Cosmos Season

ice and snow covered red berries


Winter Solstice — 3 February

A Time for Incubation and Celebrating the Creator.

Beginning on the Winter Solstice and lasting until the beginning of February, the Cosmos Season is a time for rest. The Winter Solstice marks the longest night of the year, and with its passing, the days begin to grow in length again, illuminating the skies even as the temperatures continue to drop. The land lies fallow and hard, but the seeds and roots are still beneath the surface, patiently awaiting the inevitability of spring.

Also called the Bright Season, this is a season to celebrate Cosmos, the Creator, the Muse of new beginnings and fertility. Our attention moves toward rest and quiet contemplation during this time of incubation. We practice the patience required for the gestation of seeds, dreams, and future plans. And we trust that even though we may not see immediate growth, we know that life is waiting, just below the frozen surface, for the right time to bloom. The New Moon during this time is especially powerful for invoking Cosmos and honoring the creative process. (Read more about Cosmos).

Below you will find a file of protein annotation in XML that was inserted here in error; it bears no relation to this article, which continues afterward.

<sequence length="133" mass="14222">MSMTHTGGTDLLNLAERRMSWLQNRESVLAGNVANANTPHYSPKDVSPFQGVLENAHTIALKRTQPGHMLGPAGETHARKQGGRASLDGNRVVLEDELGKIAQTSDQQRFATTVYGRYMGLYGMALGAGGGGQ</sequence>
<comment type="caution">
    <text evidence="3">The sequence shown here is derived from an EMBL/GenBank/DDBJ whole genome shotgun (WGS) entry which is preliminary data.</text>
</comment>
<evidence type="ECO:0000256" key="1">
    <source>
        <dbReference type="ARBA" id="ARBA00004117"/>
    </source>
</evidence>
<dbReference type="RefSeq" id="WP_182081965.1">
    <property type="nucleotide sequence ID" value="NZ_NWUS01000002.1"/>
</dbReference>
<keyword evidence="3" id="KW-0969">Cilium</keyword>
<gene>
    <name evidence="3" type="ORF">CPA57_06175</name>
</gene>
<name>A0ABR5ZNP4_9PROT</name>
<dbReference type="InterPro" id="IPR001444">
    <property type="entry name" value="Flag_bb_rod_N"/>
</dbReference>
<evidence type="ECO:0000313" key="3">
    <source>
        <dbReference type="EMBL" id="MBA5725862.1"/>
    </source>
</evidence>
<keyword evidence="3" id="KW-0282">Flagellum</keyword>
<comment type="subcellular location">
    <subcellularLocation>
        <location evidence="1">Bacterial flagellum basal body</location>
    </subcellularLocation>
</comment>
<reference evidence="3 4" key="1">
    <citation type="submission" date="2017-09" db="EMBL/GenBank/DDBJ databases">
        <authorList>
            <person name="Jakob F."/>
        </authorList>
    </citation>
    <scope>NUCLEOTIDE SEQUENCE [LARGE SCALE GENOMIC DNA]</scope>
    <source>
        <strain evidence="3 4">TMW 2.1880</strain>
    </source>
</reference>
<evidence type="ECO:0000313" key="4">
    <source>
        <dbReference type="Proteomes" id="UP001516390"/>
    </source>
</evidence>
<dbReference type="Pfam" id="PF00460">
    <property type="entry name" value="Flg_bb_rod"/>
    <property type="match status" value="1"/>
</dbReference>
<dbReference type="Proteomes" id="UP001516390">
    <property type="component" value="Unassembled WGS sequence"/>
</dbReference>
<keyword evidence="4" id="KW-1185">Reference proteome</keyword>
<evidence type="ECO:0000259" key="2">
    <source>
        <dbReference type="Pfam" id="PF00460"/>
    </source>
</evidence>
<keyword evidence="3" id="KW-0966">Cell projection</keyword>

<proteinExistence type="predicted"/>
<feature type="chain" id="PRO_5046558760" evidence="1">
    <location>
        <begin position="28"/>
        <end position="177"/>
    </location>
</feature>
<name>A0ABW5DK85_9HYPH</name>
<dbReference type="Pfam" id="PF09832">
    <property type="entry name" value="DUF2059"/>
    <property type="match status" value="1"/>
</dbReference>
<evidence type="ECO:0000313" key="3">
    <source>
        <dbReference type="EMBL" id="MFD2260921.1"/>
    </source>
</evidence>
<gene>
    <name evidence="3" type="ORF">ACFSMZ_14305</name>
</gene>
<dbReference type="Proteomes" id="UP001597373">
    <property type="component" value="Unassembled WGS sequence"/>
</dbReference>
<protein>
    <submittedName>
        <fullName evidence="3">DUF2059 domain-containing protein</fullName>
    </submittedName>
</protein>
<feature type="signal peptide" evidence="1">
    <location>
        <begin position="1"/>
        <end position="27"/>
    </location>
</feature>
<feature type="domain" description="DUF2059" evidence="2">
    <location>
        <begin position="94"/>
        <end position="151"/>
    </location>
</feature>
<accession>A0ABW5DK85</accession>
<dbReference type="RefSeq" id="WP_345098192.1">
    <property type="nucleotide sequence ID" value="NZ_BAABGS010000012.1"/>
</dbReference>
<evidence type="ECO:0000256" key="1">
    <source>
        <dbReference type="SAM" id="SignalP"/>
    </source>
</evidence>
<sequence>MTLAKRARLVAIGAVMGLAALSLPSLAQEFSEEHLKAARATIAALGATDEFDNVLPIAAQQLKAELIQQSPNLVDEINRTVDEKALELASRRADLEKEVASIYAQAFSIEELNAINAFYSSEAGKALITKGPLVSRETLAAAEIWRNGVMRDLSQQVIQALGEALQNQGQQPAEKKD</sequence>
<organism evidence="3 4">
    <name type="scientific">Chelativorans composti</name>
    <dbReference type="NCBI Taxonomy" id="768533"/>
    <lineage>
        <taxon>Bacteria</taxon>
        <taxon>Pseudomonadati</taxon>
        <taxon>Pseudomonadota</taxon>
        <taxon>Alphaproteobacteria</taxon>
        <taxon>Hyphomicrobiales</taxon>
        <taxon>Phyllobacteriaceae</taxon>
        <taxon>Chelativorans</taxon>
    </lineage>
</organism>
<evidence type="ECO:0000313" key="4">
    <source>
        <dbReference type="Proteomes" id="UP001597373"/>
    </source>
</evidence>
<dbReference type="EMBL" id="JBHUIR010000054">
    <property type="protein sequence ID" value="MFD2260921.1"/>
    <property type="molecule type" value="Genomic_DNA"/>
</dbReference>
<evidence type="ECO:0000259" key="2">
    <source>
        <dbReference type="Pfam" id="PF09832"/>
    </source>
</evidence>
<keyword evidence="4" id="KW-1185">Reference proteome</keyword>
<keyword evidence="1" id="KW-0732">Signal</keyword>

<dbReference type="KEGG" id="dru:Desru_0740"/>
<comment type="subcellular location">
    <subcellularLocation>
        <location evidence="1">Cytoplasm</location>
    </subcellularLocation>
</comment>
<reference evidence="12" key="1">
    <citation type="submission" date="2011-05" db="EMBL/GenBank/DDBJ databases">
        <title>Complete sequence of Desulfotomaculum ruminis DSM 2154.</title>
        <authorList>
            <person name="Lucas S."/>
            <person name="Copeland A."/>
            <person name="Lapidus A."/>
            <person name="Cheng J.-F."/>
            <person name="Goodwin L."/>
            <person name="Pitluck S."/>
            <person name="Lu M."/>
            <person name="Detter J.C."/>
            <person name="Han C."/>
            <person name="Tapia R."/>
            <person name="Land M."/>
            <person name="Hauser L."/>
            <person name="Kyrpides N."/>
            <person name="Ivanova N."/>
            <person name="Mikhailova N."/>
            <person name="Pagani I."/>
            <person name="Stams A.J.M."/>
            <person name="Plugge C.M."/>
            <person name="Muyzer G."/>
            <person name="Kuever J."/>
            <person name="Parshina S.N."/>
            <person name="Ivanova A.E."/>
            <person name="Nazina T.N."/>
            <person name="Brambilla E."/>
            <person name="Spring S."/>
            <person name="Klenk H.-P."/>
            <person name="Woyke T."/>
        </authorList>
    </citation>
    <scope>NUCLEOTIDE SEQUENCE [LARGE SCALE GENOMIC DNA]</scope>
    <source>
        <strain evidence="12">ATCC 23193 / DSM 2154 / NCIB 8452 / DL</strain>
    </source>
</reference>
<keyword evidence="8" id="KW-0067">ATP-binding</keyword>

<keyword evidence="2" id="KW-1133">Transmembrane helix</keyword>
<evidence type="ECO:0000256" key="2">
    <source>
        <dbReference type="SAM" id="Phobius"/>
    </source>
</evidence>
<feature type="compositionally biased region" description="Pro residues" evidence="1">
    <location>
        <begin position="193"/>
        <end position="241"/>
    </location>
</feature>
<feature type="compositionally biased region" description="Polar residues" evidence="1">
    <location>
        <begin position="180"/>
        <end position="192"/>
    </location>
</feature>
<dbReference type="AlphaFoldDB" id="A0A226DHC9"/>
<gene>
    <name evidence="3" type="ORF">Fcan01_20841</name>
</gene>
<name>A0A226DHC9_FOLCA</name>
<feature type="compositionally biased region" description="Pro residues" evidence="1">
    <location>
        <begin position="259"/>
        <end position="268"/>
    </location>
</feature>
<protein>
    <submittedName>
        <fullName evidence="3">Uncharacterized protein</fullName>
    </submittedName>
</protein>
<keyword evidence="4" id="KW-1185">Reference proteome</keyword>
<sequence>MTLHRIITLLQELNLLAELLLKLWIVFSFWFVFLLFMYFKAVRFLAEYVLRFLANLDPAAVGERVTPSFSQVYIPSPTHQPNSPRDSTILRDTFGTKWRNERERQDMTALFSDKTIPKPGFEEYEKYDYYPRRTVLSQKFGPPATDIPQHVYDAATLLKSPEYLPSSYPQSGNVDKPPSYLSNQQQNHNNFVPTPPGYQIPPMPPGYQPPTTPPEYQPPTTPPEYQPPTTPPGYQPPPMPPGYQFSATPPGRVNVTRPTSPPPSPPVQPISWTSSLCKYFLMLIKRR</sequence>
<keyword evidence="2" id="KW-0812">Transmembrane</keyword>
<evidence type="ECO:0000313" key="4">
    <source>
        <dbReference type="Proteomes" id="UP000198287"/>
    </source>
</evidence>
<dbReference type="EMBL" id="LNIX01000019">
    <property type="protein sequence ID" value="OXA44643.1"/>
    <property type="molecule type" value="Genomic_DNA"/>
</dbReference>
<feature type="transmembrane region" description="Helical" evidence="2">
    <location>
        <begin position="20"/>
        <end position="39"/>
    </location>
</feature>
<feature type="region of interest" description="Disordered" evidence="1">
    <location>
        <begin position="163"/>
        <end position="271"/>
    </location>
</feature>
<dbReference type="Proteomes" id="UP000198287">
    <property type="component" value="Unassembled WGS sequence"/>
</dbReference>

This is a time to honor the fertile Rabbit. The altar candles are re-lit at sundown on the Winter Solstice to symbolize the return of the sun and the trust that will guide us through the winter months. The altar is decorated with pomegranates and seeds of all kinds to symbolize the fertility and potentiality that waits below the earth's surface. Evergreen trees are draped in lights and strings of winter berries and any tools used for illumination (such as candles and lanterns) are blessed for the year.